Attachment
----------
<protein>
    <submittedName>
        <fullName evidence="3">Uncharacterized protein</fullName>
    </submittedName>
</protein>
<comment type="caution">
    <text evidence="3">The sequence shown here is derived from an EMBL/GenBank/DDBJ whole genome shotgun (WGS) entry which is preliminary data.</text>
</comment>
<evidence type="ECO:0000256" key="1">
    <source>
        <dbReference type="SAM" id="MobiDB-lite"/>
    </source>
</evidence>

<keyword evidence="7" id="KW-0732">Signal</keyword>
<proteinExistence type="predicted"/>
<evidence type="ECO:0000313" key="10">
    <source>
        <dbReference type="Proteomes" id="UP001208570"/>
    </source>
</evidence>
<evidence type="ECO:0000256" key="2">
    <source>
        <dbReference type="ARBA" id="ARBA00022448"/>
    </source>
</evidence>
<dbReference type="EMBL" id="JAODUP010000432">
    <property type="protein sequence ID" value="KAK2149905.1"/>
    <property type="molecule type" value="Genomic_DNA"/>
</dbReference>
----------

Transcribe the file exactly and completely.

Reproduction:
<protein>
    <submittedName>
        <fullName evidence="3">Uncharacterized protein</fullName>
    </submittedName>
</protein>
<comment type="caution">
    <text evidence="3">The sequence shown here is derived from an EMBL/GenBank/DDBJ whole genome shotgun (WGS) entry which is preliminary data.</text>
</comment>
<evidence type="ECO:0000256" key="1">
    <source>
        <dbReference type="SAM" id="MobiDB-lite"/>
    </source>
</evidence>

<keyword evidence="7" id="KW-0732">Signal</keyword>
<proteinExistence type="predicted"/>
<evidence type="ECO:0000313" key="10">
    <source>
        <dbReference type="Proteomes" id="UP001208570"/>
    </source>
</evidence>
<evidence type="ECO:0000256" key="2">
    <source>
        <dbReference type="ARBA" id="ARBA00022448"/>
    </source>
</evidence>
<dbReference type="EMBL" id="JAODUP010000432">
    <property type="protein sequence ID" value="KAK2149905.1"/>
    <property type="molecule type" value="Genomic_DNA"/>
</dbReference>